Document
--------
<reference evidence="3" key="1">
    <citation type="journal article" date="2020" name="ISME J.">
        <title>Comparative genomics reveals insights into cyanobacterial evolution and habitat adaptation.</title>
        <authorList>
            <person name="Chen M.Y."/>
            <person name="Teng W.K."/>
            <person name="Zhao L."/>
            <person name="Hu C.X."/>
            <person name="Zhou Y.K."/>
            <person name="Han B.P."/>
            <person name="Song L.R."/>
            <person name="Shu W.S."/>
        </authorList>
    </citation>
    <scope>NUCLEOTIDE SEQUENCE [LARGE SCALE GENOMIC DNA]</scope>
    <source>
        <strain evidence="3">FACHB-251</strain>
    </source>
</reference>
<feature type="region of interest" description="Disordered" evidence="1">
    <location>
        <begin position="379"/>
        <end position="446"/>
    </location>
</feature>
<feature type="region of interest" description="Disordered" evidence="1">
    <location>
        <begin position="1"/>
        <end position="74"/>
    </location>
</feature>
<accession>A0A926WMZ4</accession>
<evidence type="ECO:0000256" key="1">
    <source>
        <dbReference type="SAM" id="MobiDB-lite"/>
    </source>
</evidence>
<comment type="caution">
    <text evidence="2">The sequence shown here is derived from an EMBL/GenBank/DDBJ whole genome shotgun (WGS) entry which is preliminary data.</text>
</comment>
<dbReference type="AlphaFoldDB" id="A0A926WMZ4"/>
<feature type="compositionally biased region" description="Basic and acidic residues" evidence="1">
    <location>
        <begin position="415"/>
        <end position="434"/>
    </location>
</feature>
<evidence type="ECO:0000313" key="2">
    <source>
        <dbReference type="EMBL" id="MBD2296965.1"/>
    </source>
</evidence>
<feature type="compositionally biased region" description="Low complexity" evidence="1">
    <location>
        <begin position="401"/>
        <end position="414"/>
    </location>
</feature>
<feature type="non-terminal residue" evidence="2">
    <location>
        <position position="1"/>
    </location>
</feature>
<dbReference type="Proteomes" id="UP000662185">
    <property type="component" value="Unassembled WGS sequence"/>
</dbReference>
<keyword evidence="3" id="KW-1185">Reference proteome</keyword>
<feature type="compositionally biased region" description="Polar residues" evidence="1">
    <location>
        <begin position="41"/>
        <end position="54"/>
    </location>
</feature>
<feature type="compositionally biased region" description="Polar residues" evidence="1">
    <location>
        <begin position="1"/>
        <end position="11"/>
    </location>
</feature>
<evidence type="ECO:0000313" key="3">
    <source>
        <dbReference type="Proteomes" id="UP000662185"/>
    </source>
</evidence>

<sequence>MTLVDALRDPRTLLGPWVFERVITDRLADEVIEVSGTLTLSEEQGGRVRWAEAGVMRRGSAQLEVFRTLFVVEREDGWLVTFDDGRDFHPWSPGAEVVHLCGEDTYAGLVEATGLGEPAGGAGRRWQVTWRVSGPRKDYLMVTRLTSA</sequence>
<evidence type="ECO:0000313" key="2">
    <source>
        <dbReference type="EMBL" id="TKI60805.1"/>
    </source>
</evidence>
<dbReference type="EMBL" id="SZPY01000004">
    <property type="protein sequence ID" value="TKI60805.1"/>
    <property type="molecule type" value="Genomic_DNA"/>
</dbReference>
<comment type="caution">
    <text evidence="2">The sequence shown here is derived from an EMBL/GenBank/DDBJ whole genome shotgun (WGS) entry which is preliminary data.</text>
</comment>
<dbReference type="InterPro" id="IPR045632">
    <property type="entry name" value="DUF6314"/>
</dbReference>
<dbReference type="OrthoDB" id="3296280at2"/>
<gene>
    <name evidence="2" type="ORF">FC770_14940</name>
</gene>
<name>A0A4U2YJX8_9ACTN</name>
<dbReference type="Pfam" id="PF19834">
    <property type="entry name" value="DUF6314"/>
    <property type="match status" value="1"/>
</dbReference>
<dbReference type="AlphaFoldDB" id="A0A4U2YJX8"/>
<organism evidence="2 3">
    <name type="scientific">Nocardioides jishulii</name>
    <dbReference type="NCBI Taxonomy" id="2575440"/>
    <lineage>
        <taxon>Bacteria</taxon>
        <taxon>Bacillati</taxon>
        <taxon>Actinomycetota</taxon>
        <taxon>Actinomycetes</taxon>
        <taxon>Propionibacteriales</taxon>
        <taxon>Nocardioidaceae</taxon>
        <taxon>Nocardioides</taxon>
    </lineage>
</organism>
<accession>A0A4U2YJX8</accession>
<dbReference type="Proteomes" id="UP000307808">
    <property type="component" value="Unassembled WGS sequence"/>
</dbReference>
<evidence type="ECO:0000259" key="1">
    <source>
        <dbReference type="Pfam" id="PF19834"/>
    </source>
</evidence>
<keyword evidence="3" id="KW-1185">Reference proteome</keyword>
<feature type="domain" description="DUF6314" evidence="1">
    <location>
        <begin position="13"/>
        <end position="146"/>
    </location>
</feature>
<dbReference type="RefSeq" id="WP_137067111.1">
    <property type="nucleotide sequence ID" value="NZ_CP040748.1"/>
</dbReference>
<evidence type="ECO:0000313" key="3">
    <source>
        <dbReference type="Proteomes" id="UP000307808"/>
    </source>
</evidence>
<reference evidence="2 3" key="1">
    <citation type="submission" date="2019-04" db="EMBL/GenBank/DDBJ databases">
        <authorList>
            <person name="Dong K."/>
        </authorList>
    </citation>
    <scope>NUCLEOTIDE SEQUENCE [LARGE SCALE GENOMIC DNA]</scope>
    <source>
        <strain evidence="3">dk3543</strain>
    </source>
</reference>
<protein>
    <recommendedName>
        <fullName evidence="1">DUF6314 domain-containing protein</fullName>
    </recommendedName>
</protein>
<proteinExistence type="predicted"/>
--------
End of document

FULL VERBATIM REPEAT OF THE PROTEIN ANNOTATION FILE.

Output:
<reference evidence="3" key="1">
    <citation type="journal article" date="2020" name="ISME J.">
        <title>Comparative genomics reveals insights into cyanobacterial evolution and habitat adaptation.</title>
        <authorList>
            <person name="Chen M.Y."/>
            <person name="Teng W.K."/>
            <person name="Zhao L."/>
            <person name="Hu C.X."/>
            <person name="Zhou Y.K."/>
            <person name="Han B.P."/>
            <person name="Song L.R."/>
            <person name="Shu W.S."/>
        </authorList>
    </citation>
    <scope>NUCLEOTIDE SEQUENCE [LARGE SCALE GENOMIC DNA]</scope>
    <source>
        <strain evidence="3">FACHB-251</strain>
    </source>
</reference>
<feature type="region of interest" description="Disordered" evidence="1">
    <location>
        <begin position="379"/>
        <end position="446"/>
    </location>
</feature>
<feature type="region of interest" description="Disordered" evidence="1">
    <location>
        <begin position="1"/>
        <end position="74"/>
    </location>
</feature>
<accession>A0A926WMZ4</accession>
<evidence type="ECO:0000256" key="1">
    <source>
        <dbReference type="SAM" id="MobiDB-lite"/>
    </source>
</evidence>
<comment type="caution">
    <text evidence="2">The sequence shown here is derived from an EMBL/GenBank/DDBJ whole genome shotgun (WGS) entry which is preliminary data.</text>
</comment>
<dbReference type="AlphaFoldDB" id="A0A926WMZ4"/>
<feature type="compositionally biased region" description="Basic and acidic residues" evidence="1">
    <location>
        <begin position="415"/>
        <end position="434"/>
    </location>
</feature>
<evidence type="ECO:0000313" key="2">
    <source>
        <dbReference type="EMBL" id="MBD2296965.1"/>
    </source>
</evidence>
<feature type="compositionally biased region" description="Low complexity" evidence="1">
    <location>
        <begin position="401"/>
        <end position="414"/>
    </location>
</feature>
<feature type="non-terminal residue" evidence="2">
    <location>
        <position position="1"/>
    </location>
</feature>
<dbReference type="Proteomes" id="UP000662185">
    <property type="component" value="Unassembled WGS sequence"/>
</dbReference>
<keyword evidence="3" id="KW-1185">Reference proteome</keyword>
<feature type="compositionally biased region" description="Polar residues" evidence="1">
    <location>
        <begin position="41"/>
        <end position="54"/>
    </location>
</feature>
<feature type="compositionally biased region" description="Polar residues" evidence="1">
    <location>
        <begin position="1"/>
        <end position="11"/>
    </location>
</feature>
<evidence type="ECO:0000313" key="3">
    <source>
        <dbReference type="Proteomes" id="UP000662185"/>
    </source>
</evidence>

<sequence>MTLVDALRDPRTLLGPWVFERVITDRLADEVIEVSGTLTLSEEQGGRVRWAEAGVMRRGSAQLEVFRTLFVVEREDGWLVTFDDGRDFHPWSPGAEVVHLCGEDTYAGLVEATGLGEPAGGAGRRWQVTWRVSGPRKDYLMVTRLTSA</sequence>
<evidence type="ECO:0000313" key="2">
    <source>
        <dbReference type="EMBL" id="TKI60805.1"/>
    </source>
</evidence>
<dbReference type="EMBL" id="SZPY01000004">
    <property type="protein sequence ID" value="TKI60805.1"/>
    <property type="molecule type" value="Genomic_DNA"/>
</dbReference>
<comment type="caution">
    <text evidence="2">The sequence shown here is derived from an EMBL/GenBank/DDBJ whole genome shotgun (WGS) entry which is preliminary data.</text>
</comment>
<dbReference type="InterPro" id="IPR045632">
    <property type="entry name" value="DUF6314"/>
</dbReference>
<dbReference type="OrthoDB" id="3296280at2"/>
<gene>
    <name evidence="2" type="ORF">FC770_14940</name>
</gene>
<name>A0A4U2YJX8_9ACTN</name>
<dbReference type="Pfam" id="PF19834">
    <property type="entry name" value="DUF6314"/>
    <property type="match status" value="1"/>
</dbReference>
<dbReference type="AlphaFoldDB" id="A0A4U2YJX8"/>
<organism evidence="2 3">
    <name type="scientific">Nocardioides jishulii</name>
    <dbReference type="NCBI Taxonomy" id="2575440"/>
    <lineage>
        <taxon>Bacteria</taxon>
        <taxon>Bacillati</taxon>
        <taxon>Actinomycetota</taxon>
        <taxon>Actinomycetes</taxon>
        <taxon>Propionibacteriales</taxon>
        <taxon>Nocardioidaceae</taxon>
        <taxon>Nocardioides</taxon>
    </lineage>
</organism>
<accession>A0A4U2YJX8</accession>
<dbReference type="Proteomes" id="UP000307808">
    <property type="component" value="Unassembled WGS sequence"/>
</dbReference>
<evidence type="ECO:0000259" key="1">
    <source>
        <dbReference type="Pfam" id="PF19834"/>
    </source>
</evidence>
<keyword evidence="3" id="KW-1185">Reference proteome</keyword>
<feature type="domain" description="DUF6314" evidence="1">
    <location>
        <begin position="13"/>
        <end position="146"/>
    </location>
</feature>
<dbReference type="RefSeq" id="WP_137067111.1">
    <property type="nucleotide sequence ID" value="NZ_CP040748.1"/>
</dbReference>
<evidence type="ECO:0000313" key="3">
    <source>
        <dbReference type="Proteomes" id="UP000307808"/>
    </source>
</evidence>
<reference evidence="2 3" key="1">
    <citation type="submission" date="2019-04" db="EMBL/GenBank/DDBJ databases">
        <authorList>
            <person name="Dong K."/>
        </authorList>
    </citation>
    <scope>NUCLEOTIDE SEQUENCE [LARGE SCALE GENOMIC DNA]</scope>
    <source>
        <strain evidence="3">dk3543</strain>
    </source>
</reference>
<protein>
    <recommendedName>
        <fullName evidence="1">DUF6314 domain-containing protein</fullName>
    </recommendedName>
</protein>
<proteinExistence type="predicted"/>